Abstract # 165:

Scheduled for Sunday, September 14, 2014 07:00 PM-09:00 PM: Session 22 (Decatur B) Poster Presentation


COGNITIVE CONSEQUENCES OF MATERNAL MALTREATMENT IN JUVENILE RHESUS MONKEYS, MACACA MULATTA$

D. I. Sharpe1,2, T. L. Vratanina Smoot3, D. Guzman2,4, K. McCormack2,5, B. R. Howell2,6,7,8, J. Bachevalier2,9 and M. M. Sanchez2,6,7,8
1University of Georgia, Department of Psychology, Athens, GA 30602, USA, 2Yerkes National Primate Research Center, 3Olivet College, 4Emory Graduate Neuroscience Program, 5Spelman College, 6Center for Translational Social Neuroscience, Emory Univ, 7Center for Behavioral Neuroscience, Emory Univ, 8Dept of Psychiatry & Behavior Sciences, Emory Univ, 9Dept of Psychology, Emory Univ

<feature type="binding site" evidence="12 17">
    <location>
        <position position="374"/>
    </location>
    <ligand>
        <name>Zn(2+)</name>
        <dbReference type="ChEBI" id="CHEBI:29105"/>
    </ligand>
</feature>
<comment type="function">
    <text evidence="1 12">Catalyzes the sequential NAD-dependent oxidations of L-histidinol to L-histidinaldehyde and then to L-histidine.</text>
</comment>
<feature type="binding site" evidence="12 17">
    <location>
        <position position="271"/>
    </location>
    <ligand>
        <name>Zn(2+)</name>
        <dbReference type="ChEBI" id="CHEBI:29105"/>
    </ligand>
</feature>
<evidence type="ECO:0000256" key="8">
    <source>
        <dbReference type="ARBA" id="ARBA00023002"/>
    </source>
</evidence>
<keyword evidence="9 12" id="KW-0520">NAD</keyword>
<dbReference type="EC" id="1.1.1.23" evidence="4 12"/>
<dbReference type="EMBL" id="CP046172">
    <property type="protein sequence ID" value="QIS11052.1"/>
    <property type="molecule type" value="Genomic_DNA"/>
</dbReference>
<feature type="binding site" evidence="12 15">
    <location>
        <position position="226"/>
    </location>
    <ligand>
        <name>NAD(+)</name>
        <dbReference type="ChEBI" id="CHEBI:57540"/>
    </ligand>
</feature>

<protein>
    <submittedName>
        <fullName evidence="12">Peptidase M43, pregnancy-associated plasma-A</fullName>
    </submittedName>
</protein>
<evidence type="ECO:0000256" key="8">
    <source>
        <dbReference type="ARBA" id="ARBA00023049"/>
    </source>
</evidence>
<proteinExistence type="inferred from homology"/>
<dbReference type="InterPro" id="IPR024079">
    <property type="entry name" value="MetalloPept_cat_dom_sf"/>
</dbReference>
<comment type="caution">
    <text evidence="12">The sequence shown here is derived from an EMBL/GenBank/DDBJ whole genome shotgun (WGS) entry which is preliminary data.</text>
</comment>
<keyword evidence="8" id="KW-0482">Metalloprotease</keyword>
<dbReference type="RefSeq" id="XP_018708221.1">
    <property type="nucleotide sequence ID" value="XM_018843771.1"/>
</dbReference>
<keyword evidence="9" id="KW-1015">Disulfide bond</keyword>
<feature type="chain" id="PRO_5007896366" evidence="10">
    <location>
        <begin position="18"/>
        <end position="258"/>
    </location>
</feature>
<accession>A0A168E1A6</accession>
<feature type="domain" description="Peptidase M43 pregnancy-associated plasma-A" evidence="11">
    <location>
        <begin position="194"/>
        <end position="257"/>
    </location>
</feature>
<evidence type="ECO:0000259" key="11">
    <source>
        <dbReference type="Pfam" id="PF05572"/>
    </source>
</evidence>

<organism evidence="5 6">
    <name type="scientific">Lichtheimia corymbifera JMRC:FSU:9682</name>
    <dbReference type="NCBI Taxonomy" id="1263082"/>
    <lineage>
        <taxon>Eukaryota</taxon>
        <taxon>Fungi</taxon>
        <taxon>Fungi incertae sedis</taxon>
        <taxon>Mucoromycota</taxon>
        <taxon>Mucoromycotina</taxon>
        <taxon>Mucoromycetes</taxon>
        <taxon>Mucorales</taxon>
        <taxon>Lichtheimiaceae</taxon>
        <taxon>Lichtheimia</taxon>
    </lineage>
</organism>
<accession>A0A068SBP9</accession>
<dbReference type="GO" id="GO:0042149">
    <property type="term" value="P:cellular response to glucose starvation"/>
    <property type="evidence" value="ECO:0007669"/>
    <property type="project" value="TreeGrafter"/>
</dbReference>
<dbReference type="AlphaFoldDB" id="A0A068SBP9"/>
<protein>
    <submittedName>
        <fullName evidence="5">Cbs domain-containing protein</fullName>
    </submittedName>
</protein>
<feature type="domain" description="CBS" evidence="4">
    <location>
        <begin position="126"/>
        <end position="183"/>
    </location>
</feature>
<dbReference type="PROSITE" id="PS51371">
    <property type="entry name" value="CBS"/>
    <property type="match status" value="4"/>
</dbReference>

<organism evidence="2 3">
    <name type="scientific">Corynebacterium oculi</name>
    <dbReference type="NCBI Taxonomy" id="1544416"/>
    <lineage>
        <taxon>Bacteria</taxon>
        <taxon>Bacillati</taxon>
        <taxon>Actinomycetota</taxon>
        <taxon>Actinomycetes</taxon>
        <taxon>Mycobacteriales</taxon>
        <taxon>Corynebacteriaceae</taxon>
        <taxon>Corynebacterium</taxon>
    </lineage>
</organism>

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     We used a translational animal model of maternal maltreatment to explore prefrontal cortex (PFC)-mediated cognitive consequences in juvenile rhesus macaques. Associations between quality of maternal care and cognitive task performance were measured. At 18 months of age, rhesus monkeys (n = 36) cross-fostered at birth to either maltreating or competent mothers were assessed in a battery of cognitive tasks including: (1)Object Retrieval Detour (ORD) task to evaluate impulsivity and cognitive flexibility, and (2)Delayed-Non-Matching-to-Sample Session Unique (DNMS-SU) task to evaluate working memory. On the ORD task, animals that experienced high rates of maternal rejection early in life were more likely to ‘balk’ (subject stops responding) following a failed initial attempt on a trial, r = .362, p = .033, while those raised by more responsive and restraining mothers exhibited increased Day 1 latencies, r = .409, p = .015; r = .339, p = .046. On the DNMS-SU task, animals that experienced more abuse and restraint committed more errors to criterion, r = .637, p = .003; r = .578, p = .008. Our results suggest that while juveniles with sensitive and restraining mothers may show hesitance to initially approach novel cognitive tasks, their cognitive performance is not compromised; rhesus offspring of abusive and rejecting mothers, on the other hand, display compromised performance on PFC-dependent cognitive tasks and show evidence for stress-related decreases in motivation.